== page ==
Updated: Nov 12, 2020
Fat Thursday - Catholic feast day to celebrate the start of Lent and
open Carnival weekend
Jueves Lardero, known in English as Fat Thursday is a traditional Catholic feast day marking the last Thursday before Lent and is often associated with the celebration of Carnival.
Woah! Fat? Thursday? This is clearly unacceptable in our fevered atmosphere of political correctness...
Well not really, the word "Fat" can also be translated as "Lard" and refers to the use of cooking fats rather than an insult to people who may be on the rotund end of the scale.
Oh, ok, Lardero is Lard I can see that.
Yeah, I think "Fat Thursday" developed because of that Anglo-Saxon habit to pursue alliteration. So, much like Shrove Tuesday in Britain, it represents the celebration prior to the period of traditional fasting in the lead up to Easter.
With a title like that it comes as no surprise it is related to food indulgence.
Indeed, across Europe the day is celebrated with sweet dishes , pastries, donut styled cakes, sponge cakes and so on, here in Aragon it is a day to eat a special type of sausage called a Longaniza (specifically from Graus) whereas in Catalonia, they eat Bunyols, sweet or savoury dough balls.
So is there any more to it?
To be honest, not really. Families get together, stroll in the open air, indulge in the eating of Longaniza in baps, like a kind of Hispanic hot dog and surely, tortilla and gambas sneak in somewhere. There are communal distributions of these sausage sandwiches around the city and the events tend to be the launch of carnival celebrations.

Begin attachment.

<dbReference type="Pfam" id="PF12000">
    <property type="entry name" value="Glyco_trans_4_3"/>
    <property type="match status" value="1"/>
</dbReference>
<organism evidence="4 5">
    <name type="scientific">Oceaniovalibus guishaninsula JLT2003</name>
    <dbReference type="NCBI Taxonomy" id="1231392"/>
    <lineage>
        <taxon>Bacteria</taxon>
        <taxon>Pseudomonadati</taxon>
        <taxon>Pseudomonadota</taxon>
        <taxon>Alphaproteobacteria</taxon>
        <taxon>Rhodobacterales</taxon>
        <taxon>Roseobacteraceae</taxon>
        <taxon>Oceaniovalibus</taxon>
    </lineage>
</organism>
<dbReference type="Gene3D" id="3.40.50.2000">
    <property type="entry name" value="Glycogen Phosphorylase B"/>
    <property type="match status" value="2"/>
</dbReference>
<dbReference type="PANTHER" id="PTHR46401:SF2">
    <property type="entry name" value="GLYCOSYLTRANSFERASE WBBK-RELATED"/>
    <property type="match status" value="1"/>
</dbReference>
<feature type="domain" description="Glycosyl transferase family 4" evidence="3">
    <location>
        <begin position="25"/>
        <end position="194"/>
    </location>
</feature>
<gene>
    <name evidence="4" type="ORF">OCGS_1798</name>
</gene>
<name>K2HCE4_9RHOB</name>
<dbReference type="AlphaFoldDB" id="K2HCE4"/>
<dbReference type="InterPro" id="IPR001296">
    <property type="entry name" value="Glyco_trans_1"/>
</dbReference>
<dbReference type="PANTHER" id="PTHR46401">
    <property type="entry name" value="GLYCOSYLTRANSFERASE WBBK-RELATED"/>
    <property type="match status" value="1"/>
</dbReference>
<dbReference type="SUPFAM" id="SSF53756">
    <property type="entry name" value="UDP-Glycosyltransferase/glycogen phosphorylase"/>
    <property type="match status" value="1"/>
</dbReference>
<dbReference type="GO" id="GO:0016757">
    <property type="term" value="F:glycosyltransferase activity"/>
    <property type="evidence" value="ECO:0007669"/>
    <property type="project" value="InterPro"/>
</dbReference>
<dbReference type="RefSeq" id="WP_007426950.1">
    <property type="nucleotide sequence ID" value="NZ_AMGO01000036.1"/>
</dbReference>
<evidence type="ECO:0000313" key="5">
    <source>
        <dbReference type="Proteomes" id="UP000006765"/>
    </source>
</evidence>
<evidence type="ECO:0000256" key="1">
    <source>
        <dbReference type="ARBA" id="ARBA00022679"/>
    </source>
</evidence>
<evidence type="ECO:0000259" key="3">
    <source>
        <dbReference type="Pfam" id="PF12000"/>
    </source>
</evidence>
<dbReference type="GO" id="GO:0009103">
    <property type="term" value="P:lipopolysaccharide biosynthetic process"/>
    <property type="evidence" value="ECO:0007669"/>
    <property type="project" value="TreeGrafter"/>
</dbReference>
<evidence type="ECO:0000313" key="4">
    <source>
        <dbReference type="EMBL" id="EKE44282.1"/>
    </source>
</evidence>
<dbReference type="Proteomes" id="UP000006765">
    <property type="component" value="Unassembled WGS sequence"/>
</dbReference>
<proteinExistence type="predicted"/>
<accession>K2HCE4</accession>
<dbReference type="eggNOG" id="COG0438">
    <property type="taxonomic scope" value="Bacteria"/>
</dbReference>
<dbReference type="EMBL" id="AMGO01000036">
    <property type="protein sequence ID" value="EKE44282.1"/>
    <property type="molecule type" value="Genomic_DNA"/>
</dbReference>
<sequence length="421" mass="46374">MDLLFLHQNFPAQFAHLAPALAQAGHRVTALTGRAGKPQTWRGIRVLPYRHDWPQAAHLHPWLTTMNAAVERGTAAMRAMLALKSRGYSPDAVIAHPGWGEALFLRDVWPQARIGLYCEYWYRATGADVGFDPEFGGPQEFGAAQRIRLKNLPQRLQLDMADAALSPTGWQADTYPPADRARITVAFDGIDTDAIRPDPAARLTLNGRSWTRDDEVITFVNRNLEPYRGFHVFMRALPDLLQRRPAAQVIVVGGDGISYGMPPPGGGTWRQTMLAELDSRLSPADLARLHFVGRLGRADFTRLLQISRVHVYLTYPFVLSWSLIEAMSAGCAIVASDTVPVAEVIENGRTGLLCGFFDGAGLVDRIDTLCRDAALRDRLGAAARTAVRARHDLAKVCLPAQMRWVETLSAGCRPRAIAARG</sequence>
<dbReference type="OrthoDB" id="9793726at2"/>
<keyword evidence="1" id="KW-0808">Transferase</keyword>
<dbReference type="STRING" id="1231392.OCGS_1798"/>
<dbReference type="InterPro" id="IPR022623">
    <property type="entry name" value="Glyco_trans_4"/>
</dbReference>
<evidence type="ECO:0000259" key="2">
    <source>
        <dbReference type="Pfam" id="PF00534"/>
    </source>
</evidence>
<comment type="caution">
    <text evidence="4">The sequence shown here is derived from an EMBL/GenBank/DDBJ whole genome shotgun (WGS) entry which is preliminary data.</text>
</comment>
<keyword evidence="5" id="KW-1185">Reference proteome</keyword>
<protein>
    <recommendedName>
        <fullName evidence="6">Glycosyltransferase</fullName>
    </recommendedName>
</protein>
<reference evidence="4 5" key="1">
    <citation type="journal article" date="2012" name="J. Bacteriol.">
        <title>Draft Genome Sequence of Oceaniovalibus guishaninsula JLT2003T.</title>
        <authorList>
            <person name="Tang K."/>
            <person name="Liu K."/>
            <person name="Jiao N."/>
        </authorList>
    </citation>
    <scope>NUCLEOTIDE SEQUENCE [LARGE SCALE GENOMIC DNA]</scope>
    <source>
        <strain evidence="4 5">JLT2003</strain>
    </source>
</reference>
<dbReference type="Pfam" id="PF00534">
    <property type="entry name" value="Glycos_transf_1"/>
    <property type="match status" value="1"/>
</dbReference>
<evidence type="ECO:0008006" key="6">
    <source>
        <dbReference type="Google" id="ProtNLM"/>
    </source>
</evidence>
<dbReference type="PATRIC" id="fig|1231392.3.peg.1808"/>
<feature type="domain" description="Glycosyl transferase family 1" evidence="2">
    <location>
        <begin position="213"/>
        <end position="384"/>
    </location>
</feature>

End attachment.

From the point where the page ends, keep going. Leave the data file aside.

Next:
Communal distribution of sausages?
That's right, you can get a free Longaniza Bocadillo if you are prepared to queue alongside the rest of the city population in the park and through the surrounding streets.
Not quite as homely as flipping pancakes at home then?
Not really, this is all just the entre though, it is a common tradition to conclude Carnival proceedings with the "Burial of the Sardine"
Wait? The what now?
Hold on, things are about to take a step towards the 'unusual.' This pagan festival of fire and mad costumes represents the victory of Don Carnal over Doña Lent. The festival is whipped into a frenzy by the 'Grupo de Sardineros' who get everyone thoroughly excited. The Sardineros elect a woman to play Doña Sardina who then reads the last will and testament of the sardine from the balcony of the town hall.
So, there really is a sardine....and it has a 'will' you say?
Are you mad?! Of course there's a sardine. Beginning to understand where Dali got his ideas from? A huge procession of brass bands, dancers, people on stilts, floats covered in motif's and bewildered tourists makes it's way to the town hall where the sardine is finally burnt. Then comes Ash Wednesday, which is a whole different kettle of sardines.
I think I'll stick with pancakes